When working out a direct calculation based on information supplied by the salt manufacturer, it is important to know the final specific gravity expected for the solution. One company’s “50 gallon mix” with a calculated final specific gravity of 1.024 is going to contain more actual product than another’s “50 gallon mix” that is based on a final specific gravity of 1.021.

General recommendations about using synthetic sea salt
Remember that it is always better to use an entire bag of sea salt mix than to try to take small amounts from a bag. Not all salt mixes are homogenous – and by dipping out a cup of salt from a larger bag, you may be selecting an area of the bag that has more of one compound than it should have. Additionally, once a bag is opened, if not resealed well, the salt begins absorbing moisture from the air, making it weigh more and possibly clump up.

When mixing up sea salts, always add the salt slowly to the full amount of freshwater needed for the batch of salt you are producing. Adding water to salt or adding a large amount of salt to a small volume of water will create conditions which may cause certain compounds in the mix precipitate out of solution.

If you elect to perform a hyposalinity treatment for the marine parasite Cryptocaryon irritans your hydrometer must be highly accurate and precise. Some aquarists reduce their aquarium’s specific gravity to very low levels (1.009) which is just above the lethal lower limit for some marine fish. An inaccurate hydrometer that reads too high may cause fish loss in these cases. While the salinity of water the fish are being treated in can be lowered quickly (over one day’s time) returning the fish to full salinity at the conclusion of the treatment must be done very slowly – over five to seven days. Finally, be aware that a ciliate protozoan Uronema marinum thrives at low salinities. This disease is often misdiagnosed as a bacterial infection and then incorrectly treated.

Be aware that some brands of sea salt contain trace amounts of ammonia at a level of around 0.2 mg/l. This is lower than many test kits can register and is typically only a problem if using the solution immediately after mixing with very delicate animals such as invertebrate larva (Hemdal 2006).

Hydrometer Standardization
To test how widespread the problem of inaccurate hydrometers might be, 20 hydrometers were removed from service at a public aquarium and tested against two known standards – a laboratory hydrometer and a good quality refractometer. The devices tested were of six different styles and ranged in age from 10 years old to brand new. Brand names are not shown with this data as the intent here is not to determine the quality of a given product, but rather to demonstrate the need to check and calibrate these devices. It should be noted that many of the older units had previously been calibrated, and correction factors etched into their sides. Over time, it was found that these factors had changed; indicating that periodic re-testing of their accuracy is required. Units with readings in red were discarded as being too inaccurate for critical use.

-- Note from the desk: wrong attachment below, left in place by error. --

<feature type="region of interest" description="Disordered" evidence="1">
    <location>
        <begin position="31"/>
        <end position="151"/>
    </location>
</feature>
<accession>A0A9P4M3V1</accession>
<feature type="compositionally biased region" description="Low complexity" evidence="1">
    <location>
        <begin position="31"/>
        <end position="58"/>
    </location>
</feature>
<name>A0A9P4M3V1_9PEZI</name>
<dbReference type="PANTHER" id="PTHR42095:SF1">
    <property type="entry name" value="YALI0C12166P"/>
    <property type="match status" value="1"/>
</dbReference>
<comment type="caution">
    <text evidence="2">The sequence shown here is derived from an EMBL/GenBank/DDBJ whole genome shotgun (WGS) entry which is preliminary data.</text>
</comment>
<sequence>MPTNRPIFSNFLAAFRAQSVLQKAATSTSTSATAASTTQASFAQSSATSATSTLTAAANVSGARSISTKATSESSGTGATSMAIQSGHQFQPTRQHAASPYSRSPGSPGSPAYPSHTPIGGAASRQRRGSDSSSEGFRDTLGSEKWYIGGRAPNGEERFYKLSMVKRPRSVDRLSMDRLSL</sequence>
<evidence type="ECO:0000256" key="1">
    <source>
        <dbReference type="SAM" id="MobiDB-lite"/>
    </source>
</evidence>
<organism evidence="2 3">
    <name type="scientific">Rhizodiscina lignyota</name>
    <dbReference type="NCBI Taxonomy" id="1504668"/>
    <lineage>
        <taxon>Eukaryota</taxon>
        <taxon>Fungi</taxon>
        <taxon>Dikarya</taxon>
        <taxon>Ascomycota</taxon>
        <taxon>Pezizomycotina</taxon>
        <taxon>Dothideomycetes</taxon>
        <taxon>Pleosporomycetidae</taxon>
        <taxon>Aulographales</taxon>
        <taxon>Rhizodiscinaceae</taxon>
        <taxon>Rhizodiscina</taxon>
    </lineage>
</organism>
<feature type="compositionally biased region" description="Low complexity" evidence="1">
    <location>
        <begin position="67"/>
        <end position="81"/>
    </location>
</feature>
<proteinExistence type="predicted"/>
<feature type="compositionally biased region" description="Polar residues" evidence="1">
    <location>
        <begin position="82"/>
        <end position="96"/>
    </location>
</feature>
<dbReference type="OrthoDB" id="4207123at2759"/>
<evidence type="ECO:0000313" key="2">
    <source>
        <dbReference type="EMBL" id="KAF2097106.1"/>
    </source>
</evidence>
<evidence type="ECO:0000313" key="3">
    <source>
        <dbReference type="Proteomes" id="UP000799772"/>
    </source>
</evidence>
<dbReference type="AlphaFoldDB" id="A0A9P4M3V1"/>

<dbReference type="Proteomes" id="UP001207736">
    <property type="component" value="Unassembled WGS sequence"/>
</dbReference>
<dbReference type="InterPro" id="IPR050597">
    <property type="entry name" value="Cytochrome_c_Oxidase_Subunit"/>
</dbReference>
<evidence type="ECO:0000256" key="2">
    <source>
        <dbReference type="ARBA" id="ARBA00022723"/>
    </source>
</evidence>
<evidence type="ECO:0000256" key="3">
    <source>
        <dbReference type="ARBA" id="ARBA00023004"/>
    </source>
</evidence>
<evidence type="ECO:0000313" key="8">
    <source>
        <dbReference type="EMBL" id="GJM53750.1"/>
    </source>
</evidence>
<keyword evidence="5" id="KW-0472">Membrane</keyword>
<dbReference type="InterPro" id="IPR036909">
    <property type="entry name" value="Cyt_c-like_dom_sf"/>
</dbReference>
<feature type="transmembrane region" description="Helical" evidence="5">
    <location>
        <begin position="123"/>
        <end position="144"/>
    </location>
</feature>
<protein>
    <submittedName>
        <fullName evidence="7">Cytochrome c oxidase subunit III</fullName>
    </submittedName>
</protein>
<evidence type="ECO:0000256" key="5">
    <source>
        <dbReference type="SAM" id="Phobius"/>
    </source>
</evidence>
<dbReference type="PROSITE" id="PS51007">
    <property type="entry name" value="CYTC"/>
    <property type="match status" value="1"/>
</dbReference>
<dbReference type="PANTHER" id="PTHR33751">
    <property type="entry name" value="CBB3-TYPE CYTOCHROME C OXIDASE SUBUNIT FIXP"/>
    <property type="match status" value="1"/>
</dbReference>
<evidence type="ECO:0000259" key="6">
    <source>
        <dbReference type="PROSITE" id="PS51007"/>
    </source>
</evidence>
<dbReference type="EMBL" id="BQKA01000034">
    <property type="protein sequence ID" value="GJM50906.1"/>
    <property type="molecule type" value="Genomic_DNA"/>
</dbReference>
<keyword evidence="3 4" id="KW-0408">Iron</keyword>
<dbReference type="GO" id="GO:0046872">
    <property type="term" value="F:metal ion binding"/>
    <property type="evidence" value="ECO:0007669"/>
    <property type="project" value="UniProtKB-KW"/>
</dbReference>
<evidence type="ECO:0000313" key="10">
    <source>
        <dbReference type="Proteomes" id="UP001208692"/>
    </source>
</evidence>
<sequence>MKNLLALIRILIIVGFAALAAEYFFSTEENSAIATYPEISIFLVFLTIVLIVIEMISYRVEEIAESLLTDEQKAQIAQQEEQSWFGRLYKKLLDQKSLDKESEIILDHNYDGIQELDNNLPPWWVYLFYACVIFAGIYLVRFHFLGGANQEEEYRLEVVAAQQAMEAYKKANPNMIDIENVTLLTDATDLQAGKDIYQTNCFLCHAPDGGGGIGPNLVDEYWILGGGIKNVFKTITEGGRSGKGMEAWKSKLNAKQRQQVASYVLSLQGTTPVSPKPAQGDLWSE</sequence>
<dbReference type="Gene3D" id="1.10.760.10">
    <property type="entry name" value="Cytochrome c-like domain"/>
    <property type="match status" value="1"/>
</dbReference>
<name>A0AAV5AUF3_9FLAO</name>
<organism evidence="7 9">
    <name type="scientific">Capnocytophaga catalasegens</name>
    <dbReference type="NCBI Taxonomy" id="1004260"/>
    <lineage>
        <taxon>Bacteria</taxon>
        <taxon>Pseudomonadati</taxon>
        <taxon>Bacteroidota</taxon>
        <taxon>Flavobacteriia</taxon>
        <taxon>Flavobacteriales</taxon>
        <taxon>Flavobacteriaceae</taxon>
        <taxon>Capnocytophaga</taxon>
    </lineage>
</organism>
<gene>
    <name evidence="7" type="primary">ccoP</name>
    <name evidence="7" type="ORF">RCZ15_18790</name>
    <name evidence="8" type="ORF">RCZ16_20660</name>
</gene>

Type of Device
Observed Specific Gravity
Percent Error
Laboratory hydrometer 1.02400%
Refractometer (calibrated to pure H2O)1.0245+ 2.1%
Refractometer (calibrated to 35 ppt water) 1.02400%
Electronic salinity meter 1.0230- 4.2%
Brand A glass hydrometer 1.0225- 6.3%
Plastic hydrometer, small Brand B 1.0230- 4.2%
“ “ 1.0215- 10.4%
“ “ 1.0225- 6.2%
Plastic hydrometer newer style Brand C 1.0250 + 4.2%
“ “ 1.0265+ 10.4%
“ “ 1.0250+ 4.2%
“ “ 1.0255+ 6.3%
Plastic hydrometer old style full range Brand C 1.0230- 4.2%
“ “ 1.0245+ 2.1%
“ “ 1.0250+ 4.2%
“ “ 1.0250+ 4.2%
“ “ 1.0250+ 4.2%
Plastic hydrometer new style Brand D 1.0210- 12.5%
“ “ 1.0210- 12.5%
“ “ 1.0210- 12.5%
“ “ 1.0210- 12.5%

Conclusion
Forty years ago it was common practice to just leave a small hydrometer / thermometer bobbing around in the tank and check it once a week. Not only were these devices often inaccurate, floating them increased the chance of breakage, as well as having the precision change due to algae growth on the tube. We now know that salinity measurements cannot be treated so lightly, and with a little extra effort, you can increase the accuracy of your salinity measurements to a level that is appropriate for virtually any situation you will experience with your aquarium.

Glossary
Many technical terms are used by aquarists as they discuss the topic of salt levels in aquariums. The following basic definitions of terms are based on how aquarists use these terms (as opposed to scientists or the general public as a whole).